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Sales are 20X stickier with a story

Make Sales StickIf I told you that a fact, wrapped in an emotional story, is 20-times more memorable[i], would you believe it?

I didn’t at first, and neither do most people. That’s why we continue to throw facts against the customer’s wall, and watch them stick like they are coated with Teflon.

In fact, I continued to load customers up with facts until I personally experienced the power of an emotional story to make a dull fact unforgettable a few years ago at my son’s soccer game (see video of story live below).

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CEO of SAP recruits a Chief Storyteller- why?

SAPWhen the world’s largest business software company hires a Chief Storyteller, its news, because it’s a first for the industry.

And when the decision was made by SAP’s CEO, Bill McDermott, it becomes a great story.

  • Why, for instance, did Bill feel that the role of Chief Storyteller was so important that he personally recruited Julie Roehm 18-months ago for the role?
  • Why did he hire a B2C candidate for a B2B role?
  • And with all of Bill’s experience (Sales Xerox, President Gartner, Exec VP of WW Sales & Operations Siebel, and CEO SAP), what insights can we gain from his decision?

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Salesman conquers his fear of rejection with the latest tools

No FearJoel needed new customers. But he found that he wasn’t 100% committed when he picked-up the phone, because his fear of rejection made him apprehensive. It felt like he had one foot on gas, and the other on the brake. And because customers sensed that Joel wasn’t completely sold, they weren’t interested in what he was selling, because no one wants to be rescued by a drowning man.

So Joel’s turned to his VP of Sales for advice, but he didn’t find being told to ‘just suck it up and make the calls’ particularly helpful.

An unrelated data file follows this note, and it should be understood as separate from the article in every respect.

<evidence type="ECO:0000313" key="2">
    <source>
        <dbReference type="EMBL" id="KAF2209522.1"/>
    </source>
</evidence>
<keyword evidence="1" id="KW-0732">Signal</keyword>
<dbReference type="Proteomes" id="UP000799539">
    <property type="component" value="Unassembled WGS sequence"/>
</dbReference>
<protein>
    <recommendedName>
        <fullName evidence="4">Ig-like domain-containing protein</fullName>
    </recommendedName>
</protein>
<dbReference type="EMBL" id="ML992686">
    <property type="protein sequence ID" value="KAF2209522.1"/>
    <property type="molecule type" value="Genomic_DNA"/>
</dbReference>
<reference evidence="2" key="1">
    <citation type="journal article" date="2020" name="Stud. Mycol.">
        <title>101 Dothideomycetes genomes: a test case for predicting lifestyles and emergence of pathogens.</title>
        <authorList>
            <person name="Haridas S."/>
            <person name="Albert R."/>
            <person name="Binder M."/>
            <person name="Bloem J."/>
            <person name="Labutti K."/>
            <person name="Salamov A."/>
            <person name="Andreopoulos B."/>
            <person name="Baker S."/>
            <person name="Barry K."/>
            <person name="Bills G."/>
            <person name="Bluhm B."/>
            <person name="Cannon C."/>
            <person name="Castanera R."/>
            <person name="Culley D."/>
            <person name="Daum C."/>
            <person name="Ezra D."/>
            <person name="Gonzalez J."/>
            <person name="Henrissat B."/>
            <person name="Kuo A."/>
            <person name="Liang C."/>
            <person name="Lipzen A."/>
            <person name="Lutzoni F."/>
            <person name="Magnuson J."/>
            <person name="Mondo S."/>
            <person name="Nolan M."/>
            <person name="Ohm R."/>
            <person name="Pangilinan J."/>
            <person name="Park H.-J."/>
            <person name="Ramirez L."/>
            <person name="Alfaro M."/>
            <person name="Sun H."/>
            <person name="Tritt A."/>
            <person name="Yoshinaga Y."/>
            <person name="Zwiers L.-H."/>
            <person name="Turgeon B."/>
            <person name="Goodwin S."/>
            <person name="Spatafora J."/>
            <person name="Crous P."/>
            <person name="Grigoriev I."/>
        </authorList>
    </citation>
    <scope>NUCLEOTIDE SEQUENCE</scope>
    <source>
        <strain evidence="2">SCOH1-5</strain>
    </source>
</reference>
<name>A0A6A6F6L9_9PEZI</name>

Fortunately Joel loved to read, and he was shocked to discover that his fear of calling new clients was due to an overactive instinct of survival.

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Pipeline up 3X largely due to StorySelling.

MicrosoftOne of Microsoft’s largest partners “…increased their pipeline by exactly 3-times in under 18-months largely due to StorySelling.

Two years ago Gord Smith, a Partner at Ideaca (one of Microsoft’s largest partner in Canada), hired a bunch of new salespeople to hunt for new business, because he knew the partners were too busy servicing clients (click for video).

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“You’re in sales, you’re too stupid to understand.”

ArrogantWhen I asked for more details on how a customer could use our product, Tim, our Managing Director, joked: “Michael, you’re in sales, you’re too stupid to understand.” But the sad thing was that this was what he, and his delivery team really believed. And when I wanted customer stories, I only got the watered down versions from marketing. Because marketing didn’t trust sales to properly share these stories with customers, they had the executive team sand off the rough corners that made the stories interesting- to the point that they were useless. So there I was standing outside the walls of customer knowledge, trying to prepare for a potential customer meeting with the few scraps of information management decided to throw down to sales.

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Selling blind- turn the lights on with customer knowledge story coaching

Salespeople are selling blind, because they are not being coached on customer knowledge. Without an accurate customer map, they can’t link their capabilities to their customer’s pain points. This results in lost sales, because customers are left to try to figure out why it makes sense for them to buy, or even worse, why they should care.

We’ll show you how simple it is to find, and then fill customer knowledge gaps. And your sales team will do it in as little as 10-minutes a week.

Simply have one of your salespeople share a relevant customer 2-min. story each week, and then have their peers provide feed-back.

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One customer story sells, and another doesn’t. Why?

By recognizing the difference between a customer story that “Sells” vs. a story that “Doesn’t Sell,” you can see for yourself how your own customer stories can be changed so that they inspire prospective customers to buy, instead of providing them with no reason to change.

The mistakes made in the story that “Doesn’t Sell” are common. Because the effects of not having the Seller’s capabilities are abstract, the story doesn’t make the Buyer want to change, because the risks don’t feel real.

Without making the risks of not having the Sellers capabilities feel more real than the risk of change, the Buyer will stick with the status quo.